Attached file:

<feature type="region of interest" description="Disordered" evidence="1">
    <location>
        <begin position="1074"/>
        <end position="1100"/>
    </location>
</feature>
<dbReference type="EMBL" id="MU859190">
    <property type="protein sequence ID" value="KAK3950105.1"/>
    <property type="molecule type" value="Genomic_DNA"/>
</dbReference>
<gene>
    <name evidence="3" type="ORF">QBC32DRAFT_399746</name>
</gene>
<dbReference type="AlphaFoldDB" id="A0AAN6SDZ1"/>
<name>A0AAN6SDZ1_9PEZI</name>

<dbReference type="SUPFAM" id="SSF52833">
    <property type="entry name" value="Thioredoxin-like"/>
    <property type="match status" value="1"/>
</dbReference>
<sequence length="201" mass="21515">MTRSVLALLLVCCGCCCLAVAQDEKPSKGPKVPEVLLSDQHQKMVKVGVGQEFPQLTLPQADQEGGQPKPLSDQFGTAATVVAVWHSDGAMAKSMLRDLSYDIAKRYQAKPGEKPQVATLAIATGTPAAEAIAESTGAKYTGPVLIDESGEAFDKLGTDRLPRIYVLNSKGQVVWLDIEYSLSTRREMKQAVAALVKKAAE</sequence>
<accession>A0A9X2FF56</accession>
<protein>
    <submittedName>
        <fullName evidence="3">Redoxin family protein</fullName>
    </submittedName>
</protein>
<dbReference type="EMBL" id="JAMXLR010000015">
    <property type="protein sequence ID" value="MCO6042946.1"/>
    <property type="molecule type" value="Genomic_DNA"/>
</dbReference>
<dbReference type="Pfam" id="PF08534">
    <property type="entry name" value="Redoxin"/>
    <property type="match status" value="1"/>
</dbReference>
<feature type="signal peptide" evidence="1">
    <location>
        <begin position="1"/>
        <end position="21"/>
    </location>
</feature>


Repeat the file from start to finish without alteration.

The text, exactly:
<feature type="region of interest" description="Disordered" evidence="1">
    <location>
        <begin position="1074"/>
        <end position="1100"/>
    </location>
</feature>
<dbReference type="EMBL" id="MU859190">
    <property type="protein sequence ID" value="KAK3950105.1"/>
    <property type="molecule type" value="Genomic_DNA"/>
</dbReference>
<gene>
    <name evidence="3" type="ORF">QBC32DRAFT_399746</name>
</gene>
<dbReference type="AlphaFoldDB" id="A0AAN6SDZ1"/>
<name>A0AAN6SDZ1_9PEZI</name>

<dbReference type="SUPFAM" id="SSF52833">
    <property type="entry name" value="Thioredoxin-like"/>
    <property type="match status" value="1"/>
</dbReference>
<sequence length="201" mass="21515">MTRSVLALLLVCCGCCCLAVAQDEKPSKGPKVPEVLLSDQHQKMVKVGVGQEFPQLTLPQADQEGGQPKPLSDQFGTAATVVAVWHSDGAMAKSMLRDLSYDIAKRYQAKPGEKPQVATLAIATGTPAAEAIAESTGAKYTGPVLIDESGEAFDKLGTDRLPRIYVLNSKGQVVWLDIEYSLSTRREMKQAVAALVKKAAE</sequence>
<accession>A0A9X2FF56</accession>
<protein>
    <submittedName>
        <fullName evidence="3">Redoxin family protein</fullName>
    </submittedName>
</protein>
<dbReference type="EMBL" id="JAMXLR010000015">
    <property type="protein sequence ID" value="MCO6042946.1"/>
    <property type="molecule type" value="Genomic_DNA"/>
</dbReference>
<dbReference type="Pfam" id="PF08534">
    <property type="entry name" value="Redoxin"/>
    <property type="match status" value="1"/>
</dbReference>
<feature type="signal peptide" evidence="1">
    <location>
        <begin position="1"/>
        <end position="21"/>
    </location>
</feature>